Because it tells you about the data


Doesn’t obviate the need for statistical
elimination of sensors we think are bad


“Shut up, you’re confusing everyone!”


Another take: Predictability

Instead of observing
what happened


(post
-
facto),

predict what
will happen
(static analysis)
(Srivastava)


“Giving Up”

Tenet (Kohler)


motes can only do the most
basic tasks (e.g., thresholding), and route back
to a microserver


In the low
-
visibility nodes, complexity is limited to
reasoning about one node’s data


“Hard part” happens at microservers


Mechanism vs. policy separation for routing
(Girod)


Motes send link states to microserver


Microserver computes routes; installs them on motes

Big Challenge 2:

Higher Level Abstractions

How long can we keep on
doing it this way?

Why are abstractions important?

They let you reason about software at a
higher level


Right now we manually script every packet
sent and received, most timers…


They (can) let software interoperate better


Applications can share the underlying building
blocks; system is smaller, more consistent


Services like TCP port numbers

Higher Level Abstractions

Consider compiler arc:


First, “compiled code is too slow”


Second, “But computers are now fast”


Third, “The compiler does it better anyway”

We’re still at Step 1


Not with CPU cycles (we use compilers)…


… but
bandwidth, energy, and memory
.

Unfortunately there may not be a Step 2

What if there’s no Step 3?

The Internet has TCP, which is well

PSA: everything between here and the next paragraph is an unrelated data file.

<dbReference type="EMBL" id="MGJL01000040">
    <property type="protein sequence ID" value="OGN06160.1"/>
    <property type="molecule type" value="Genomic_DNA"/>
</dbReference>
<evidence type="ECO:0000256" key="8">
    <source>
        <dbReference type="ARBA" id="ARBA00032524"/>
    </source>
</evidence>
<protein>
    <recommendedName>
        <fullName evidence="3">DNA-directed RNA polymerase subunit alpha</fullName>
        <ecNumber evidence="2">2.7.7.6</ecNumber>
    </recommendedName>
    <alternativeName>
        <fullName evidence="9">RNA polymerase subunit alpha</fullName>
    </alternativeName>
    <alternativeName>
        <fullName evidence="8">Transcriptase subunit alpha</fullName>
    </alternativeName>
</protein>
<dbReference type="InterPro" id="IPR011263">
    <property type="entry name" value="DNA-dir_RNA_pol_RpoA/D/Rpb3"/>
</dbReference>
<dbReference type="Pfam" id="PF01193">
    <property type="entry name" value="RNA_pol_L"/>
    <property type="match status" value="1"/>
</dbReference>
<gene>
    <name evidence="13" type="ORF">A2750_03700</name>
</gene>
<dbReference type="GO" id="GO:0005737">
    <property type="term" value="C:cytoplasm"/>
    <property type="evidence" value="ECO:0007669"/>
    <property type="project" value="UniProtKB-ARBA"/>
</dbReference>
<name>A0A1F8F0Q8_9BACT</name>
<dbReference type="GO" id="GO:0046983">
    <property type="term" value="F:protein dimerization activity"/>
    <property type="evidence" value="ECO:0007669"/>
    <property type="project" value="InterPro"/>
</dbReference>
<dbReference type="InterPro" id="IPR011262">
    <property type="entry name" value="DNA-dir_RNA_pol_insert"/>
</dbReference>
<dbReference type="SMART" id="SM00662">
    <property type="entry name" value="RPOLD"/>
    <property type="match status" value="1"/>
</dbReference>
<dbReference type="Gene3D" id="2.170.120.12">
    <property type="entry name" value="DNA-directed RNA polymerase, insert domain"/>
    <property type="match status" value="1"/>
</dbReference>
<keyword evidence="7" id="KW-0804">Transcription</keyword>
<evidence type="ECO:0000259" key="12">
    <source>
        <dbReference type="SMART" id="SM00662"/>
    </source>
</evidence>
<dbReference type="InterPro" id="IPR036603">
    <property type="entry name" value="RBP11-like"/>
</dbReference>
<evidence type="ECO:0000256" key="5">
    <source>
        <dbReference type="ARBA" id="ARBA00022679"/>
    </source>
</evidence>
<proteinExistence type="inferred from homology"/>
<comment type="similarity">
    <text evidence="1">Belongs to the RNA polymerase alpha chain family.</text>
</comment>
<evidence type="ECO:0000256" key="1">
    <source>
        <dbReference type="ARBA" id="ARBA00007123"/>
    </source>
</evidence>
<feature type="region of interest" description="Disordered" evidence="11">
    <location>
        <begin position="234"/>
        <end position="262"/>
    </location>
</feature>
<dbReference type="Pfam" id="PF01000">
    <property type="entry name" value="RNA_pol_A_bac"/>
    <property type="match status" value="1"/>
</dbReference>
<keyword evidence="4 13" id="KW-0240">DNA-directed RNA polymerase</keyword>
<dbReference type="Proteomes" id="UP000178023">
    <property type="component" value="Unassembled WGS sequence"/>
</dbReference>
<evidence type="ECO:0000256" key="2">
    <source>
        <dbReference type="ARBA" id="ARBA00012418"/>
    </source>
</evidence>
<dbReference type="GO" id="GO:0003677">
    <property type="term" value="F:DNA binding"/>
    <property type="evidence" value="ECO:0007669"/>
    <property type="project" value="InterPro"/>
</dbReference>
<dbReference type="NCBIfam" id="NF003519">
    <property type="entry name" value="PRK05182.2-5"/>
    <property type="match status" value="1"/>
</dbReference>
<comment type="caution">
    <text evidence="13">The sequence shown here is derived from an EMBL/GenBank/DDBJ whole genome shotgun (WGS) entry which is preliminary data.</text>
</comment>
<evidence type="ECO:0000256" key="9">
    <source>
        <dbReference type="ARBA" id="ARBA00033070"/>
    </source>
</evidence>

-
behaved,
and which many apps use


Nice model: fixed data len, variable time

Some (minority?) apps don’t fit this model, adapt
at the app layer (e.g. video quality)

Sensor network congestion control (e.g. Woo,
Hull): good first steps but still has a focus on
collision avoidance

Root of the problem:
rate adaptive sensor apps
must be the common case; they aren’t!

Common case is no longer “fixed data size,
transport it when you can” model


infinite data
like streaming video

Some Abstractions

TinyDB (Madden)


Among the first; programming interface is queries

Abstract regions (Welsh)


Program collections at a higher layer than sending
messages

Reliable Multi
-
Hop State Sync (Girod)


Publish and update structs over lossy nets

This week, we’ve seen State
-
Machines (Kasten)
and new intermediate languages (Newton)

But the real question: do they work across a
diversity of applications? Only time will tell.

Sub Challenge:

Re
-
Usable Software

TinyOS, EmStar, etc. are modular, yet
reuse isn’t as pervasive as it “should be”

One part software engineering, one part
Big Problem (as in congestion control)

An encouraging first step: SP (Sensor
Protocol) by Polastre, Culler, et al.


Standardized interface to MAC, with some
basic feedback in both directions


Meta
-
Challenge: Applications That
Do More Than Web Cameras

1999 “Grand Challenges” paper:




“Data processing must be in
-
network”


Where are we now?

Many (most?) applications are “bring all
the data back”


Some notable exceptions including sniper
tracking (vanderbilt), Magneto
-
Car Tracking
(berkeley), Self
-
Healing networks (sensoria)

Self
-
Healing Networks

Sensoria Corp under
contract from DARPA

Goal: Nodes localize
themselves within 1m,
MOVE to fill in gaps

Network completely
self
-
organizing,
autonomous at many
layers

Closing the Loop

20 Nodes; 10
MOBILE
. Then, network partitions…

Summary

Ultimately we want to get to systems that
do amazing things

We just keep building on ideas; we have to
build on each others’ systems

Abstractions are needed, so we can build
additive systems instead of just
more

None of this will happen without visibility

And above all…

What the heck
is the

killer
application?!!??

Acknowledgements

David Culler

Henri Dubois
-
Ferrier

Lew Girod

Richard Guy

Bill Kaiser

Eddie Kohler

Jie Liu

Sam Madden

Andrew Parker

Joe Polastre

Matt Welsh

Alec Woo

Yan Yu

Feng Zhao


Thank you!


Questions? Comments?